The clown is also a subverter of authority; it poses a challenge to hierarchies –such as in medieval times when the king, like his jester, was outside the law (outlaw). When father came bounding into the room, his face obfuscated by the mask, believing it to be entertaining, funny, he was, likewise, subverting his authority, his place in the Oedipal triangle: Father, seen through a wounded infant’s eyes, suddenly a clown, the law a joke, and my fragile self, as a result, precarious, its mirror shattering. There, the connection was made: my father, dressed as a clown, acting the fool, is made stable in the painting: framed, aestheticised, bounded. There, (rather than elsewhere, where the law was forcibly enacted), I was unable to empathise, to connect, with such a flagrant lack of sensitivity: there, exorcised to the image, taking residence in the unconscious.  
  
Perhaps laughter veils sadness; and frivolity masks melancholy. The clown is, then, like his makeup, a thin covering over black spaces which find no forms. Always a pierrot and anarchist to the last, rather than nothing or the “Nothing” which screams from underneath.    

The picture is not isolated; it is actually one moment on an arc, part of a gene-alogy – simply one of a series “things” which exist prior to the demarcation of subject and object. The realm of the pre-objectal has been explored throughout the psychoan-alytic tradition and comprises anxiety (Freud), the paranoid-schizoid position (Klein), beta elements (Bion), and the related transitional object (Winnicott): concepts that are each, in their own way, attempts to elaborate the phobic (psycho)genesis of the infant.  

Bion’s notion of mental space departs from Klein’s account of the inner world (the child’s phantasies with regard to the mother’s body and contents), as it’s predica-ted on three-dimensionality and is populated with concretely experienced objects. It’s also unlike Winnicott’s account of the space between mother and child, since the psy-chical experience of inner space has potentially persecuting elements, in that it can be perceived as an alien, hostile void or emptiness. The threat of feeling engulfed by this space is analogous to the sense of “falling forever” (Meltzer), which means having no boundaries in which to contain anxiety. The result is nothing short of psychical catas-trophe, which Bion calls “catastrophic chaos” or “nameless dread”.

Aside from theory, though, what else exists on this arc? A hideously deformed man, seen at a carnival procession at the age of three?; or a “witch’s hand”, in daubed plaster of a wall at home, five fingers and thumb, all atrociously “spiky”?; a “monkey mask” which seemed to have the eyes of an ape glaring through?; or perhaps even the spiral staircase of the steeple at the local church, which my grandmother wanted us to climb. But I pleaded against it, since the blackness was the darkest dark I’d ever seen. It looked like death might – if I could imagine it.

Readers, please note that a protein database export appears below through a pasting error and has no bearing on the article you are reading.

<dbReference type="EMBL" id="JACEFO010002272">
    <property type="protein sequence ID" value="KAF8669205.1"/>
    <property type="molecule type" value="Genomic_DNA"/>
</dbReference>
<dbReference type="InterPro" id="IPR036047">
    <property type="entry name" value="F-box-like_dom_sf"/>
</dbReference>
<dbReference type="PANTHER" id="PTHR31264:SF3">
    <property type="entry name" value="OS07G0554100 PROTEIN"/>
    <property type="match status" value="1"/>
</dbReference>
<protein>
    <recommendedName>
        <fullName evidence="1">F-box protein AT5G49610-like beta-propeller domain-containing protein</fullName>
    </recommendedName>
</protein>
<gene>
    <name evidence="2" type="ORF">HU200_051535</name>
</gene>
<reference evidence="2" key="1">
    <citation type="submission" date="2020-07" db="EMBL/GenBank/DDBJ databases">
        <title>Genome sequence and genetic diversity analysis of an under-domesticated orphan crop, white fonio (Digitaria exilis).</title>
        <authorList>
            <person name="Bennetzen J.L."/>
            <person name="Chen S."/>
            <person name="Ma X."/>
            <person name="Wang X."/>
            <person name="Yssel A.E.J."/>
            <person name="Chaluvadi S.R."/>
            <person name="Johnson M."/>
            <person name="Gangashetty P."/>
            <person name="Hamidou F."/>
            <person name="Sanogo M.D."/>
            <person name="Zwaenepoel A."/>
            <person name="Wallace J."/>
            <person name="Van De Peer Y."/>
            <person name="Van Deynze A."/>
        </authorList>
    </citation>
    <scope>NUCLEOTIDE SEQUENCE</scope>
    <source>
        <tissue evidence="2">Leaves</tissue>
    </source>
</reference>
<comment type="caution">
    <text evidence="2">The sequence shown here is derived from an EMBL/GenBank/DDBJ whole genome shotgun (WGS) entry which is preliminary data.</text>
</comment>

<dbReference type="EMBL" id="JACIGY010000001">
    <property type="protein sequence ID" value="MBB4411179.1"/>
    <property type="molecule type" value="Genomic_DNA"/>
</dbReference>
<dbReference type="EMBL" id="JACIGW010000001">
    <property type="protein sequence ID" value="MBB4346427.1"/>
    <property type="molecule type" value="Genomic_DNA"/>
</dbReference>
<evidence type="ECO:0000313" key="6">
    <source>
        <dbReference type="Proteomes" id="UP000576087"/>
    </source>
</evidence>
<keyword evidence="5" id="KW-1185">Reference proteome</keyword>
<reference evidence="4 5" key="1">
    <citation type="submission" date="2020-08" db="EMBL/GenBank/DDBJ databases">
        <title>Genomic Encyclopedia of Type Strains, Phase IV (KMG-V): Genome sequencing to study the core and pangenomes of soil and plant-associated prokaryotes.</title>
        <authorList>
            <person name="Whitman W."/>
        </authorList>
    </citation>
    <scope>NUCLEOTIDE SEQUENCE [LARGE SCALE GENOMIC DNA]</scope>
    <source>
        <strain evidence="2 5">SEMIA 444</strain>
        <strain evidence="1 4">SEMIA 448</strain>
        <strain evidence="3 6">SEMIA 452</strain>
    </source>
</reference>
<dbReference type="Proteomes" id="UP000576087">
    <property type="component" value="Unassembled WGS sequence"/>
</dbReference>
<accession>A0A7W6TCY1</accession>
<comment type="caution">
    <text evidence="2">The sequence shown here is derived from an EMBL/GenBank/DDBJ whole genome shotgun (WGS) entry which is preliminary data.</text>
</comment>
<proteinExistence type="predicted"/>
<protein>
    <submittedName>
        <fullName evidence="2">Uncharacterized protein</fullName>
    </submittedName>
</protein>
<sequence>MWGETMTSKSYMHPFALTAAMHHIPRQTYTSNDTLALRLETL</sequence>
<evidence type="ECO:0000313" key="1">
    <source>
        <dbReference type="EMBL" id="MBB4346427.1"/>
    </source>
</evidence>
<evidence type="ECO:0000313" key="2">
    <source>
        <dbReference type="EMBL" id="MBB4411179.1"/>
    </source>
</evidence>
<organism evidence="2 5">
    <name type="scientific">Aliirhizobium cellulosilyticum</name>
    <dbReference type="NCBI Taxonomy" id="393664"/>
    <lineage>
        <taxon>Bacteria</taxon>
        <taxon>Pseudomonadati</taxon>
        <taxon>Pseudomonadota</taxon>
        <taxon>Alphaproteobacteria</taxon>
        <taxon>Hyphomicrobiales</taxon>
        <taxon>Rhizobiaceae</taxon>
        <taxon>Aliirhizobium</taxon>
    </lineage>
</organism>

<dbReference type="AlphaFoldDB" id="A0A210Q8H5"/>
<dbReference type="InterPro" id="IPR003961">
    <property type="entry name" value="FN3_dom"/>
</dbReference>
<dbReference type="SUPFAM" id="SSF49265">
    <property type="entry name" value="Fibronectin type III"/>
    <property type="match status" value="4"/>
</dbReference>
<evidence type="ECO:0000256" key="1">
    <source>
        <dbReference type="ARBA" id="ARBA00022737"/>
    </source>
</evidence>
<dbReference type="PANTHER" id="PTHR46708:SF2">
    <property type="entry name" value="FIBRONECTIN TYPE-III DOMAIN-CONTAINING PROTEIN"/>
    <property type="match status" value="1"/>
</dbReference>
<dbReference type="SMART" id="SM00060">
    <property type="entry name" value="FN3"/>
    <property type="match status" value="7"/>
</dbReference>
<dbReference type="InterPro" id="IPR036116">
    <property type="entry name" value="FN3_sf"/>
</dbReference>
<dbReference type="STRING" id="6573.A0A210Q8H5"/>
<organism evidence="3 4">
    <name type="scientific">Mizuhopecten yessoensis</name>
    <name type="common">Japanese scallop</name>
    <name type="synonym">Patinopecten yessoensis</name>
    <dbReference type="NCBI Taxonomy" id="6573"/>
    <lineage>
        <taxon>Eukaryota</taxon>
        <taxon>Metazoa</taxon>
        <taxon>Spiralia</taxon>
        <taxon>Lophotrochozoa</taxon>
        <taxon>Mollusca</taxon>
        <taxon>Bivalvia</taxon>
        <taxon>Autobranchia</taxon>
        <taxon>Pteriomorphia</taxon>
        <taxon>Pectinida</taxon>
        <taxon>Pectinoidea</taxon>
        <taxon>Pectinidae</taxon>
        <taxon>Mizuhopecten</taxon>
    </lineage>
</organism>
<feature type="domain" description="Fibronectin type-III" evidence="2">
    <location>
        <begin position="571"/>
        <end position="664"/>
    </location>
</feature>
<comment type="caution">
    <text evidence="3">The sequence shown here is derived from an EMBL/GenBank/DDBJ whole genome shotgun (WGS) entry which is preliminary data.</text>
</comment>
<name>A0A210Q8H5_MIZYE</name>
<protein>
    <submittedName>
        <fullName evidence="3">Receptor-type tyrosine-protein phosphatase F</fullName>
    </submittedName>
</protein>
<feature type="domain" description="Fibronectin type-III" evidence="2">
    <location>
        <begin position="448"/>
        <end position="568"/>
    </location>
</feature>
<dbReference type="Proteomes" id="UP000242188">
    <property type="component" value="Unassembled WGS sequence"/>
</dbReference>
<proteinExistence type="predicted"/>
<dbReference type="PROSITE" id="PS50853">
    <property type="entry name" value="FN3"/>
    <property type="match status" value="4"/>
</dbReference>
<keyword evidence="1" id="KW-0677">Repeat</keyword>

I’m not unusual in having such memories; they apply to most of us. That said, for most adults time has blown its sand over such fixations so they no longer interfere or impinge on the day-to-day activities, which, understandably, must take precedence.  


Notes


(1) Adrian Stokes, England and its Aesthetes: John Ruskin, Walter Pater, Adrian Stokes (Amsterdam: Overseas Publishers Association, 1997), p. 69.

(2) See, for instance, Dylan Evans, An Introductory Dictionary of Lacanian Psychoanalysis (London and New York: Routledge, 1996), pp. 145-48.

(3) See Mikhail Bakhtin, trans. Hélène Iswolsky, Rabelais and His World (Bloomington: Indiana University Press, 1984), p. 39.

(4) See Heath Ledger, quoted in Sarah Lyall, “Movies: In Stetson or Wig, He’s Hard to Pin Down”, The New York Times, 4 November 2007; and Jeff Martin, “Lisa’s First Word”, The Simpsons, 10.4 (Fox, 1992).

(5) Sigmund Freud, Beyond the Pleasure Principle, Standard Edition of the Complete Psychological Works of Sigmund Freud (24 volumes), translated and edited by James Strachey in collaboration with Anna Freud, assisted by Alix Strachey and Alan Tyson (London: Hogarth Press and the Institute of Psycho-Analysis; New York: Norton, 1953-74), vol. 18, passim.

(6) See Julia Kristeva, Powers of Horror: An Essay on Abjection (New York: Columbia UP, 1982).

(7) Freud, ‘The “Uncanny”’, Standard Edition, vol. 17, p. 345.

(8) See Bakhtin, p. 38.


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Patrick Wright is an Associate Lecturer in the History of Art and Design at the Manchester Metropolitan University. He has published articles in journals such as Angelaki and Mystics Quarterly, and is author of his debut novel Fallen Pictures. He is currently writing his second novel and can be reached at patrickwright79@hotmail.com.